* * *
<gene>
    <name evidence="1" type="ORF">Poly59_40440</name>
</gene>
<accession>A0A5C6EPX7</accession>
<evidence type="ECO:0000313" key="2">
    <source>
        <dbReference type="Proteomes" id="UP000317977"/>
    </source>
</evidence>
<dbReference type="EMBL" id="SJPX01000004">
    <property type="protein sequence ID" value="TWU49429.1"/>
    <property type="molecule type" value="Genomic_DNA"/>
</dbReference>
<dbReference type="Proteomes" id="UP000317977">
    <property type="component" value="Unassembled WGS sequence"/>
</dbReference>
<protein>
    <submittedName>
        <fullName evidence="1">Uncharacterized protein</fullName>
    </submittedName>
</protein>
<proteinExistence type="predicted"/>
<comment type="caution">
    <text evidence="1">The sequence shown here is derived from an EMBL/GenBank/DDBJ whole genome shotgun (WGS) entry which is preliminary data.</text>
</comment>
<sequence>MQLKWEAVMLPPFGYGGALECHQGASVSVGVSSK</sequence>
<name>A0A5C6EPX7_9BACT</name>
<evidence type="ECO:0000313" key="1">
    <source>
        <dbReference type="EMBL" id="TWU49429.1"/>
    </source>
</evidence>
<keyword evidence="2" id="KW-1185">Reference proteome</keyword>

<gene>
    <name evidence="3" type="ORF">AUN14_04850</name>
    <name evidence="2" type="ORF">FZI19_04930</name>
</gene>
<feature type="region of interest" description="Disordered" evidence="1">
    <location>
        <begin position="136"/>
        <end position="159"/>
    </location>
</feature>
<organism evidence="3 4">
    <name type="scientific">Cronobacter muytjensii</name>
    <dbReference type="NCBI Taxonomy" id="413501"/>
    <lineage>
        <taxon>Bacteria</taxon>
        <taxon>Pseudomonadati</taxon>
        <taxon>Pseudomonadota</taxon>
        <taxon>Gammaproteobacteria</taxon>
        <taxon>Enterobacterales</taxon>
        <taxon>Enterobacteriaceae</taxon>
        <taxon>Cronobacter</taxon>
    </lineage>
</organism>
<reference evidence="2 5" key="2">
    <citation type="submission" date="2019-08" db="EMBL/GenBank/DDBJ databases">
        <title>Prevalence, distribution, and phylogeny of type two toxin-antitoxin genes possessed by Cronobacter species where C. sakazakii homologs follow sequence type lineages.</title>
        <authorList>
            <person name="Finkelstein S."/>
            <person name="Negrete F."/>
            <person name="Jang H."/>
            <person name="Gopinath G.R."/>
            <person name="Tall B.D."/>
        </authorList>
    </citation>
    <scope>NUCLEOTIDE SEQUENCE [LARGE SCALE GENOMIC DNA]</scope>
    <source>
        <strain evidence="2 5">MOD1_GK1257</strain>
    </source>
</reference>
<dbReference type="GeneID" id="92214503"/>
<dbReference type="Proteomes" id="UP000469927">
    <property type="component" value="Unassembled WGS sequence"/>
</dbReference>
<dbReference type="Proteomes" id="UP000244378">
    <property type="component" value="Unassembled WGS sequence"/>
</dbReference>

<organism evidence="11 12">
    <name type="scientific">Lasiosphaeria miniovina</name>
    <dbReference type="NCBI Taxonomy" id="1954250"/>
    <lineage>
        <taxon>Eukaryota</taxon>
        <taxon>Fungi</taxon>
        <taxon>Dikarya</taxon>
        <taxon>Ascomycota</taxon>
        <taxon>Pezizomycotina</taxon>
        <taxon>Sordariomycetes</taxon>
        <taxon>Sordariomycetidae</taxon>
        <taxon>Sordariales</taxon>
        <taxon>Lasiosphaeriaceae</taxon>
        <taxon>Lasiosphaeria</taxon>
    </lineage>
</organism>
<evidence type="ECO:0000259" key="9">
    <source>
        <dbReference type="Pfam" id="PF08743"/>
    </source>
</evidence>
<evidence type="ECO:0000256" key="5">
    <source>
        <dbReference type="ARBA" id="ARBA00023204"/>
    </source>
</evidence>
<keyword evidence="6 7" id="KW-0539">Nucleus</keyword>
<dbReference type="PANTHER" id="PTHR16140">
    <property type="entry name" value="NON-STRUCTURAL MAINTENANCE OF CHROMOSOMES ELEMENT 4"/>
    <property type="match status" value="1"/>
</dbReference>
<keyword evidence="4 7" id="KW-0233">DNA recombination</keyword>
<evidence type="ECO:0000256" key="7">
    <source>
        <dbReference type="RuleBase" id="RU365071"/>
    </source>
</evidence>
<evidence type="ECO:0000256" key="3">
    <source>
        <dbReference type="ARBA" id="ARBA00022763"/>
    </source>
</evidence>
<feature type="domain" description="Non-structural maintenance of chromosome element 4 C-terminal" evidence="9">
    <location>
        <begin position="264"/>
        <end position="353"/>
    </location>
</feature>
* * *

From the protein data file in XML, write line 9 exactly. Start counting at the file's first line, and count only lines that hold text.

</evidence>